The Phillips Foundation in collaboration with Philips Egypt and the Egyptian Red Crescent launched on Monday the “Back to Rhythm” campaign in commemoration of Heart Awareness Month and the World Heart Day later on 29 September.
The campaign aims to creating public awareness over cardiac health in Egypt and increasing the chances of survival of victims of Sudden Cardiac Arrest (SCA). Statistics of the World Health Organisation (WHO) refer that about 46% of total deaths in Egypt are caused by the cardiovascular diseases.
The multi-month campaign includes several events to raise awareness on good heart health including educational programmes focus on encouraging healthy food, adopting a healthy lifestyle and training on Cardio Pulmonary Resuscitation (CPR) and Basic Life Support (BLS).
The campaign includes also the “Nile Heart Challenge”, challenging the residents of Cairo to cycle 6,853 kms—the length of the river Nile in Egypt, which is the considered as the heart of the country. It also seeks to rally residents of Cairo to participate in online and offline biking challenges.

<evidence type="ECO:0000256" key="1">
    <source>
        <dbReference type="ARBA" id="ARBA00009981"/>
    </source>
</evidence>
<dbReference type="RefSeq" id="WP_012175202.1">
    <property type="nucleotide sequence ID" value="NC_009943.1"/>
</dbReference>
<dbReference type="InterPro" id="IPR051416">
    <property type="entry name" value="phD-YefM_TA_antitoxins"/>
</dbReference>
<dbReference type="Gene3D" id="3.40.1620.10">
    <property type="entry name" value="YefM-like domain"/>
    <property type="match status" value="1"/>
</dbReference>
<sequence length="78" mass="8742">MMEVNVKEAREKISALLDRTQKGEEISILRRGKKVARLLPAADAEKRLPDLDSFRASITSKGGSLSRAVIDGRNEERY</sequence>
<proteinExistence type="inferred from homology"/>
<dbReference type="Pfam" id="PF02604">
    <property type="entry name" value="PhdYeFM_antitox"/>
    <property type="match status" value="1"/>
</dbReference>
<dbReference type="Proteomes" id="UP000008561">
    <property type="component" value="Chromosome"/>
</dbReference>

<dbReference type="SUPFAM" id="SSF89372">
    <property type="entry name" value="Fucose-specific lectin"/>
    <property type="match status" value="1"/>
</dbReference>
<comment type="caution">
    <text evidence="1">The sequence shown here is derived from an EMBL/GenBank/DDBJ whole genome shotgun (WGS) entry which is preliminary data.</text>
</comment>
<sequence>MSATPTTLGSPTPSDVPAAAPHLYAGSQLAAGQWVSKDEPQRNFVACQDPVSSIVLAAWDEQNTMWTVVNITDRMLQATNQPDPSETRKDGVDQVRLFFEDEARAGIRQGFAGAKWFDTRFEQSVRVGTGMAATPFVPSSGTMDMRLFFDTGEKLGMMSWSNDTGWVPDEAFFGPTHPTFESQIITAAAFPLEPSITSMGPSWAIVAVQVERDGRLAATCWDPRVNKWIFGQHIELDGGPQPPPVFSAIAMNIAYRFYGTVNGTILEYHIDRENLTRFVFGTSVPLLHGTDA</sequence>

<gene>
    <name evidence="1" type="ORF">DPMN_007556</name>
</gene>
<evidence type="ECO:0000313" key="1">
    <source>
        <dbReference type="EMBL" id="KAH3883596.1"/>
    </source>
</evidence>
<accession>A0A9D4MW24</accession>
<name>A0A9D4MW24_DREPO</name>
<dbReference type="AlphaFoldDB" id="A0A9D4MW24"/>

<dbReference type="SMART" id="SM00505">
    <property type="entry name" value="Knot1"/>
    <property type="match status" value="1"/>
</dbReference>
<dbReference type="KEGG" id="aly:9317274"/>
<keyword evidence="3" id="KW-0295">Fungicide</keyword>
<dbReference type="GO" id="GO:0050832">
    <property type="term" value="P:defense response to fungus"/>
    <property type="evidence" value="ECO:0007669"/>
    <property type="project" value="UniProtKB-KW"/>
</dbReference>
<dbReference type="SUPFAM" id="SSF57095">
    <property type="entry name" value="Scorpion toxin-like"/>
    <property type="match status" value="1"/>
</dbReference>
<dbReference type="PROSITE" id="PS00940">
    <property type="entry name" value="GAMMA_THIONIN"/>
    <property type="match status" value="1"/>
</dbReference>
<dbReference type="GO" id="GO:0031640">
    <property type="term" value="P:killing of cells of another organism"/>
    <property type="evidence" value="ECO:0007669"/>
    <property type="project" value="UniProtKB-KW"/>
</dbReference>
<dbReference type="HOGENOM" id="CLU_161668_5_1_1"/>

As part of the campaign, stationary bikes will be placed in different places in Cairo and residents of the city will be encouraged to bike for 10 minutes to achieve the required kilometres for the foundation to provide up to a maximum of 30 Philips HeartStart AEDs (Automated External Defibrillator) to be placed in public spaces in Egypt.
Iyad Altaiyeb, the Philips CEO of North East Africa, said that obesity, raised blood pressure, and tobacco smoking are some of the biggest contributors to Egypt’s health problem. This combined with high fat and sugar diets, long office hours, lack of exercise and urbanisation are responsible for the increase of cardiovascular disease in Egypt.
Altaiyeb added that his company recently focuses on healthcare and welfare, saying that Philips’ goal is to improve the lives of 3 billion people a year by 2025.
The Philips conference for launching the campaign was attended by Moamena Kamel, the secretary general of the Egyptian Red Crescent, and Hany Victor, Lecturer of Critical Care at Ain Shams University.